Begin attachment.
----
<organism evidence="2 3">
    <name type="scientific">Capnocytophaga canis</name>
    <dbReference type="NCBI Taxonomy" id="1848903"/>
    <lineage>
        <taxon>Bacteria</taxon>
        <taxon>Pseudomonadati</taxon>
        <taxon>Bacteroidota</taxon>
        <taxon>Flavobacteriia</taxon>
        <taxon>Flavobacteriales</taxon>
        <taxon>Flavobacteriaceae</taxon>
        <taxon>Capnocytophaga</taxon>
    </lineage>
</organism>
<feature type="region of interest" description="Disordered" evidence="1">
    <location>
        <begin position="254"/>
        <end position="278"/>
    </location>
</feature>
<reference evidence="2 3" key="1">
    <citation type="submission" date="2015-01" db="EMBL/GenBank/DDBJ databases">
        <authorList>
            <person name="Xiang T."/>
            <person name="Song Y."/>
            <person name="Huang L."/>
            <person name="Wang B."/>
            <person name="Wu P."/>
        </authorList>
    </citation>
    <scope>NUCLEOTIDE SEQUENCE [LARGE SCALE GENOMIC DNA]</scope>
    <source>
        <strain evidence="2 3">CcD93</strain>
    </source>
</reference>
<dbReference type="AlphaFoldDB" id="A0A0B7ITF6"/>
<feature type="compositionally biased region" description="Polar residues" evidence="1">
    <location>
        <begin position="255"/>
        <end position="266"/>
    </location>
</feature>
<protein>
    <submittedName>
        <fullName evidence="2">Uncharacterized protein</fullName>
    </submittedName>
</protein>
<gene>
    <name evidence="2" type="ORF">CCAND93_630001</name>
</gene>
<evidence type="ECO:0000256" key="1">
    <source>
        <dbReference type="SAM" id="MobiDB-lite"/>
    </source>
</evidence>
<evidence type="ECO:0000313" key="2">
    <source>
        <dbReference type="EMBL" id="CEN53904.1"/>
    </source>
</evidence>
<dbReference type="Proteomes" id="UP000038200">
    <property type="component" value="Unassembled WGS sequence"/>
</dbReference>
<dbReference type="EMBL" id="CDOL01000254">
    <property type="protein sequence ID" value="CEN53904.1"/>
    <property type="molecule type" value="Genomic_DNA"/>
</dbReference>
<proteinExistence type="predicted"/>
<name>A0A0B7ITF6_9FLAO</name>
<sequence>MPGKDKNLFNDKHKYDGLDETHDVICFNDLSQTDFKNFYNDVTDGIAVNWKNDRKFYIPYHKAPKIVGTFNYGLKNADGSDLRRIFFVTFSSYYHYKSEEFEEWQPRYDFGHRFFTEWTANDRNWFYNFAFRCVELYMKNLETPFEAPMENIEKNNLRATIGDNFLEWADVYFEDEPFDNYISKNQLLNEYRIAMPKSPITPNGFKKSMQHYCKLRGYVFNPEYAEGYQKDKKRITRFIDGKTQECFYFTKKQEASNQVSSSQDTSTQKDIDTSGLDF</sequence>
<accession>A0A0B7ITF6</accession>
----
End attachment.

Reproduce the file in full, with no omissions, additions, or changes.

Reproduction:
<organism evidence="2 3">
    <name type="scientific">Capnocytophaga canis</name>
    <dbReference type="NCBI Taxonomy" id="1848903"/>
    <lineage>
        <taxon>Bacteria</taxon>
        <taxon>Pseudomonadati</taxon>
        <taxon>Bacteroidota</taxon>
        <taxon>Flavobacteriia</taxon>
        <taxon>Flavobacteriales</taxon>
        <taxon>Flavobacteriaceae</taxon>
        <taxon>Capnocytophaga</taxon>
    </lineage>
</organism>
<feature type="region of interest" description="Disordered" evidence="1">
    <location>
        <begin position="254"/>
        <end position="278"/>
    </location>
</feature>
<reference evidence="2 3" key="1">
    <citation type="submission" date="2015-01" db="EMBL/GenBank/DDBJ databases">
        <authorList>
            <person name="Xiang T."/>
            <person name="Song Y."/>
            <person name="Huang L."/>
            <person name="Wang B."/>
            <person name="Wu P."/>
        </authorList>
    </citation>
    <scope>NUCLEOTIDE SEQUENCE [LARGE SCALE GENOMIC DNA]</scope>
    <source>
        <strain evidence="2 3">CcD93</strain>
    </source>
</reference>
<dbReference type="AlphaFoldDB" id="A0A0B7ITF6"/>
<feature type="compositionally biased region" description="Polar residues" evidence="1">
    <location>
        <begin position="255"/>
        <end position="266"/>
    </location>
</feature>
<protein>
    <submittedName>
        <fullName evidence="2">Uncharacterized protein</fullName>
    </submittedName>
</protein>
<gene>
    <name evidence="2" type="ORF">CCAND93_630001</name>
</gene>
<evidence type="ECO:0000256" key="1">
    <source>
        <dbReference type="SAM" id="MobiDB-lite"/>
    </source>
</evidence>
<evidence type="ECO:0000313" key="2">
    <source>
        <dbReference type="EMBL" id="CEN53904.1"/>
    </source>
</evidence>
<dbReference type="Proteomes" id="UP000038200">
    <property type="component" value="Unassembled WGS sequence"/>
</dbReference>
<dbReference type="EMBL" id="CDOL01000254">
    <property type="protein sequence ID" value="CEN53904.1"/>
    <property type="molecule type" value="Genomic_DNA"/>
</dbReference>
<proteinExistence type="predicted"/>
<name>A0A0B7ITF6_9FLAO</name>
<sequence>MPGKDKNLFNDKHKYDGLDETHDVICFNDLSQTDFKNFYNDVTDGIAVNWKNDRKFYIPYHKAPKIVGTFNYGLKNADGSDLRRIFFVTFSSYYHYKSEEFEEWQPRYDFGHRFFTEWTANDRNWFYNFAFRCVELYMKNLETPFEAPMENIEKNNLRATIGDNFLEWADVYFEDEPFDNYISKNQLLNEYRIAMPKSPITPNGFKKSMQHYCKLRGYVFNPEYAEGYQKDKKRITRFIDGKTQECFYFTKKQEASNQVSSSQDTSTQKDIDTSGLDF</sequence>
<accession>A0A0B7ITF6</accession>